The Dragon and His Grandmother

The Dragon and His Grandmother image

The Dragon And His Grandmother

An adaptation of the fairy tale by Andrew Lang

Once upon a time there was a great war. The king had many soldiers fighting for him, but he didn’t pay them very well. In fact, he paid them so little that it was not enough to live on!

Three of the soldiers sat around a fire one night and decided that they would leave the army.

“If we are caught,” said the first, “we’ll be hanged for desertion!”

“But if we stay, ” said the second, “We may die anyway!”

The third said: “Let us hide amongst the cornfield there. No one will see us amongst the long stalks. When the army moves on tomorrow morning, we can run off in the opposite direction.”

They all agreed that this was a good idea, and at midnight, when it was really dark, they put out their fire and snuck into the cornfield.

But in the morning, the army was still there. They had been told to remain at this place for another couple of days. The three men were already hungry and thirsty. They would never survive another couple of days! But they couldn’t sneak back into the army either as they were known to have run away.

They lay out on the cornfield floor as their weakness and hunger took hold.

“What was the point in running away, when we will die here anyway?” asked the first man.

Just then, a fiery dragon appeared amongst the clouds and hovered over them.

“Why are you here, hiding in the cornfield?”

“We were soldiers in that army over there, but we ran away and now we can’t leave the field.”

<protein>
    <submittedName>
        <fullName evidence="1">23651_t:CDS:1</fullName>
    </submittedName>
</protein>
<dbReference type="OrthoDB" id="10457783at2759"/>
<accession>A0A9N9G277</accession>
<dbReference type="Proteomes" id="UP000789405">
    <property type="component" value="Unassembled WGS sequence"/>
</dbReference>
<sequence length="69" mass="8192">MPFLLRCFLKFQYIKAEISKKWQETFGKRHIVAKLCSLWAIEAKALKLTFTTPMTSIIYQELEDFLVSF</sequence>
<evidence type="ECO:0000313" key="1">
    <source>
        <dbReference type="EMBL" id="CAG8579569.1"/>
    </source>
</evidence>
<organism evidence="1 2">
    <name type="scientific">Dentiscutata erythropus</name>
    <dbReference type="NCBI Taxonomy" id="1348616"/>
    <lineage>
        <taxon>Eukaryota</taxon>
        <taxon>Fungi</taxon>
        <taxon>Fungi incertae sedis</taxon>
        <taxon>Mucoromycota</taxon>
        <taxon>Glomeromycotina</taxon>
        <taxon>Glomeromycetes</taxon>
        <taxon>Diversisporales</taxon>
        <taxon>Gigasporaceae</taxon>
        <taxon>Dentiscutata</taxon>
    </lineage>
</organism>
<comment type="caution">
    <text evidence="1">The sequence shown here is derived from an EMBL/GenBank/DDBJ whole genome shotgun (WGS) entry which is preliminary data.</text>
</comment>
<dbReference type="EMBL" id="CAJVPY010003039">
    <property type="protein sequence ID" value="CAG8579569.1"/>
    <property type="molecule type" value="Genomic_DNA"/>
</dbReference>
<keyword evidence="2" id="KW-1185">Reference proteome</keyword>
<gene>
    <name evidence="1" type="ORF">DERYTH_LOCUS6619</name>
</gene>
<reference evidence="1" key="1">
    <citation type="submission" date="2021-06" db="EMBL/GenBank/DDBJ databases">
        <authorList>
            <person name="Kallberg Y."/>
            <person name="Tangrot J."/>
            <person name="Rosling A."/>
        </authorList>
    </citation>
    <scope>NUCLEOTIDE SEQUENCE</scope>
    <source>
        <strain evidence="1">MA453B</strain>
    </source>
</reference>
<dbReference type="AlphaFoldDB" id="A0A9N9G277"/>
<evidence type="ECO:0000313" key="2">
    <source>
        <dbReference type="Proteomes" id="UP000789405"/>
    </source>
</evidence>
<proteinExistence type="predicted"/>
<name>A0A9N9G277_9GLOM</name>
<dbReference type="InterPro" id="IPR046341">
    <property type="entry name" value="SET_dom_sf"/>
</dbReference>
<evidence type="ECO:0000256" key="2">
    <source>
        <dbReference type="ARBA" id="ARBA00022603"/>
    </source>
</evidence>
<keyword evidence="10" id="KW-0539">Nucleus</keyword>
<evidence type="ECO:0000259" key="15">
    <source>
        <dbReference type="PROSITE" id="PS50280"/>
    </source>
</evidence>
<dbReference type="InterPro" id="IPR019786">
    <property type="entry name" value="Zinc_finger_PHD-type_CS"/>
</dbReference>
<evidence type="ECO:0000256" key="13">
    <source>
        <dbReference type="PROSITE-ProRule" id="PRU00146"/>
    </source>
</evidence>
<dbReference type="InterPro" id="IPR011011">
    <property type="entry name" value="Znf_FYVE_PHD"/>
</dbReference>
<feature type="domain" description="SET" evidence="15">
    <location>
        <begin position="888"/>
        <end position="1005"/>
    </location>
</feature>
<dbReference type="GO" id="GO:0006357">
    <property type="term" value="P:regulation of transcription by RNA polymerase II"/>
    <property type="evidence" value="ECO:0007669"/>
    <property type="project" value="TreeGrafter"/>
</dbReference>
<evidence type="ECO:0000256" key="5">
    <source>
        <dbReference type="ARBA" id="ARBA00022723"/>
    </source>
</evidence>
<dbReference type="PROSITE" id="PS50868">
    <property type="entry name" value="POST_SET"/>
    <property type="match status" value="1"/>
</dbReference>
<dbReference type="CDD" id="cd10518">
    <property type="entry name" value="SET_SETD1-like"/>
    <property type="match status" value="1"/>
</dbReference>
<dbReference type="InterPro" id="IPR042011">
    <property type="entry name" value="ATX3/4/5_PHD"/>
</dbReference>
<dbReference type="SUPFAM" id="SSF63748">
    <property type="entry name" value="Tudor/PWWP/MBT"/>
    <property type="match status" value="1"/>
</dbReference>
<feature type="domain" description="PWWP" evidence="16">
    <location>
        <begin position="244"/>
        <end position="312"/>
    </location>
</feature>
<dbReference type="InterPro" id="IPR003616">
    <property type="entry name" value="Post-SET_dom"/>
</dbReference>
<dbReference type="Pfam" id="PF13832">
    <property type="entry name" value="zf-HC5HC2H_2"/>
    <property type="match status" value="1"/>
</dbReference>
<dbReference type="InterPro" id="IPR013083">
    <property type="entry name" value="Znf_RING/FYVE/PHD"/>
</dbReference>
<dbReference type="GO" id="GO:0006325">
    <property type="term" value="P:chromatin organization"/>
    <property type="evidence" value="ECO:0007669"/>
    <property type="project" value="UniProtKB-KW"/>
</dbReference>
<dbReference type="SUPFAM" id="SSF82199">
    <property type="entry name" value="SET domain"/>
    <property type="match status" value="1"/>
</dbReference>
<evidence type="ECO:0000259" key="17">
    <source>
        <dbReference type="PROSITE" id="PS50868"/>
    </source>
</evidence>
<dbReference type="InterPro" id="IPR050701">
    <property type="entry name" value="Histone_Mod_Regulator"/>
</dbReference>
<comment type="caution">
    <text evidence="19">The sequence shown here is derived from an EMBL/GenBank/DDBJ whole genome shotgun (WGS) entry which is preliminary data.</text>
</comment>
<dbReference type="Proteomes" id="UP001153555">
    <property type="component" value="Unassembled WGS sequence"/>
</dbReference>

The dragon breathed a thin line of fire as he twisted himself through the air. Then he came to rest in the field, a sickly smile on his face.

“I will get you out of this field so that the army do not see you… on one condition. For seven years you will have all you can dream of; money, fine clothes, good food. After this time, you will return to me. If you fail the riddle I give you, you will become my servants. You will live with me and serve me for seven years.”

The men didn’t really know what to say. They didn’t want to become servants, but they didn’t want to die here either. So they agreed. The three men signed in the Dragon’s Book of Deals.

The dragon then thrust himself into the air. He did a full circle and then came straight at the men with his long claws. Grabbing them all in one foot, he carried them so high that they were up in the clouds. And when he took them back down, they could see the army a long way off.

“There!” said the dragon, carefully placing the men on a footpath, “Here is my whip. Use this whenever you wish and it will bring you wealth beyond your dreams. But remember the deal; in seven years, if you fail the riddle, I will collect you from this place and you will become my servants for the next seven years.”

Then the dragon flew away, off into the clouds.

The men were delighted. They were free from the army, and they had a magical whip. It gave them enough money to buy big houses, travel in carriages, wear fine clothes, eat good food and live very happily for seven years.

The time passed very quickly and, true to their word, the three men all gathered at the arranged place to meet the dragon. Two of them were terribly anxious; they were afraid of the years ahead and didn’t want to leave their luxuries behind. But the third man was calm. He told them not to worry as he was rather clever and was quite good a riddles. There was still some hope.

So they all sat against a tree and waited for the dragon. After a while, an old woman passed them and noticed the two very unhappy men. She asked them why they were sad.

“Why do you care?” retorted the first man.

“How can you help anyway?” said the second.

She shrugged her shoulders and said, “You never know. Just tell me what it is.”